Evaluating the values that are important to you as a person helps you select a major that leads to a gratifying career. However, like interests, it’s important to realize that this area may change over time. Your values may shift as you gain experience, so you want to carefully consider majors against these criteria.

Consider your career goals

Career goals play a large part in selecting a major. If your goal is to pursue a professional career such as a doctor or lawyer, you may want to review the admission requirements for medical or law school and select a major that meets the undergraduate requirements for admission to the advanced degree program.

For other careers, research the career requirements and job openings to get an idea of the level of education and preferred majors for jobs in that career path. Understanding your career goals and researching job requirements in your chosen career can help you select a major that supports your goals.

Consider the earning potential

The Bureau of Labor Statistics is a great resource for learning about potential earnings and projected growth for an industry or occupation. Although money may not be the driving factor in your choice, it is a factor. 

Learning about the earning potential for different industries and occupations can help you select a career path that suits your interests and meets your evolving financial needs. Once you select a industry or occupation, you can research the education requirements in that field to help you select a major.

Consider career longevity

Advancing technology increases the availability of automation, which decreases the need for human labor. When selecting a major, consider the future of that industry. Imagine where the industry may be in the next five, 10 or 20 years. Select a major to support a career that is less likely to be automated by technology and artificial intelligence. 

For example, some trade skills, such as tinsmiths, have already been replaced by computer-aided design and automated machinery. When considering a major, it is important to consider the longevity of the industry in the face of technology and select one that either requires labor that is uniquely human or is translatable to new technology that may replace human labor.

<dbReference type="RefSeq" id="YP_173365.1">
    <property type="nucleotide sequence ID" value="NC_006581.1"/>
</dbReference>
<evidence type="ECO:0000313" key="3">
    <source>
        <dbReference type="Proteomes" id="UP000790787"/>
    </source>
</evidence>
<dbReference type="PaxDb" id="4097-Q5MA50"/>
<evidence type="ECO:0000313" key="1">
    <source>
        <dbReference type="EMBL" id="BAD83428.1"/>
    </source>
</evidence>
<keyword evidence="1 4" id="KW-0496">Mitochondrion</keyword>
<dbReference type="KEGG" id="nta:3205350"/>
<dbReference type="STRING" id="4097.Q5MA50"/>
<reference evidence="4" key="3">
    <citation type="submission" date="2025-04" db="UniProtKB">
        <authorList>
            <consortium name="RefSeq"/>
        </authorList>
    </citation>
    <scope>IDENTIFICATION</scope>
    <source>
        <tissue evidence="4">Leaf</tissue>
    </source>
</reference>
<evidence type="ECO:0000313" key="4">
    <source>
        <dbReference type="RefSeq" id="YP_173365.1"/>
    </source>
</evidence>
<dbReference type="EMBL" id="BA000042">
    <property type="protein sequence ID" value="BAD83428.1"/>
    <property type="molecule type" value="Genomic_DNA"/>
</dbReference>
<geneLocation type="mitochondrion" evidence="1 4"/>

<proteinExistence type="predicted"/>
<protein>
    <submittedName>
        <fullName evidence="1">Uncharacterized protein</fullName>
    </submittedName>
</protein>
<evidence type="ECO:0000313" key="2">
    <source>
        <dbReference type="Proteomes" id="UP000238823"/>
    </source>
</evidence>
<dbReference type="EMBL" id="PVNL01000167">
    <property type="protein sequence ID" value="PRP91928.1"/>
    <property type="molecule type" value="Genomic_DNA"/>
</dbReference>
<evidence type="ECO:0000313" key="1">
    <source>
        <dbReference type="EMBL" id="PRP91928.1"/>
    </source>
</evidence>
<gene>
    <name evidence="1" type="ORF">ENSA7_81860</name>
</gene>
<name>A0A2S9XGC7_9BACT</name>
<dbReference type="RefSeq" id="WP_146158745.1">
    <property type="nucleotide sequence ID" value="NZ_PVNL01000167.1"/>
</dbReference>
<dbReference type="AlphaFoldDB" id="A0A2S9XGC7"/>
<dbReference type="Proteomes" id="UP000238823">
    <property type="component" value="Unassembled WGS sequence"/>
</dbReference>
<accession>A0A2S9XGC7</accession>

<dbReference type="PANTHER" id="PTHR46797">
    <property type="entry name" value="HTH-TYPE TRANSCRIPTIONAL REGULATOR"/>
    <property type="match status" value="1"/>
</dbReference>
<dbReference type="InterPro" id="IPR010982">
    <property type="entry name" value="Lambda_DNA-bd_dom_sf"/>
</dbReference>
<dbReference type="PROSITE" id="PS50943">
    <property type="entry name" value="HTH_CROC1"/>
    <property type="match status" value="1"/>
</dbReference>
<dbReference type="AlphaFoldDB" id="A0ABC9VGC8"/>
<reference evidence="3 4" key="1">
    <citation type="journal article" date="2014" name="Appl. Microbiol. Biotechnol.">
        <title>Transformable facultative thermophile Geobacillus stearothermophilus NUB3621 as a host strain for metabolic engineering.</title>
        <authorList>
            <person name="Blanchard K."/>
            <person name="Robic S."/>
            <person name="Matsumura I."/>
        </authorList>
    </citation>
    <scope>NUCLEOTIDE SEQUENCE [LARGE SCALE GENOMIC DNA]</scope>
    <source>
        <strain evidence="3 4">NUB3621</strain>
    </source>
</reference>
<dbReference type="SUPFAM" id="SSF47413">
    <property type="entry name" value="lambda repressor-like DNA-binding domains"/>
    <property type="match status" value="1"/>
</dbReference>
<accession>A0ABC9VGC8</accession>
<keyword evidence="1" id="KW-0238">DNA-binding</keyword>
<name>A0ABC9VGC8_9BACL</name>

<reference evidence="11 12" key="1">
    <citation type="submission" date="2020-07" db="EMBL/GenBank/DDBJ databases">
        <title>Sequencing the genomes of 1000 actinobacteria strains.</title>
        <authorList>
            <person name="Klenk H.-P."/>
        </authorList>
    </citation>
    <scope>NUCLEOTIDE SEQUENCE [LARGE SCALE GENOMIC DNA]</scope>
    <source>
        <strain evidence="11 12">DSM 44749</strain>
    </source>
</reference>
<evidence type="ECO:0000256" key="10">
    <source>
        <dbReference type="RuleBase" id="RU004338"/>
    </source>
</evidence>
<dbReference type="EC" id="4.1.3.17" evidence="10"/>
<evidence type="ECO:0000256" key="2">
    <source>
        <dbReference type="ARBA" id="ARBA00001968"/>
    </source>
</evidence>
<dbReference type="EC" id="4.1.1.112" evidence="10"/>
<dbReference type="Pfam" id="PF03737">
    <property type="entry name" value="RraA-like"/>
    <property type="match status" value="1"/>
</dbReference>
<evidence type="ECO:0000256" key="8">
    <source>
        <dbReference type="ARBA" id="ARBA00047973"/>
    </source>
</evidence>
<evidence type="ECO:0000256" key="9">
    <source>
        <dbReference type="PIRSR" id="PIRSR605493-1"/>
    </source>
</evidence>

Consider new experience

Another way to learn about different subjects and help you decide what major to choose is to find volunteer, internship or extracurricular opportunities to help you learn about a subject or industry. Gaining experience in a variety of fields can help you find what you enjoy and what you want to pursue as a full-time career.

Consider different subjects

If you don’t know what major to choose, you have time. The initial part of your college education can focus on general education courses, so you can enter college with an undeclared major. This gives you the opportunity to try different subjects and gain experience before selecting a major. 

You can experiment with elective courses to help you learn about different subjects. Choosing a variety of courses and learning about different subjects helps you find a subject you enjoy that supports a career you want to pursue.

Your college advisor is a great resource to help you select courses and learn about different subjects that guide your decision. Coordinate with your advisor to help you plan your college experience as you consider different majors.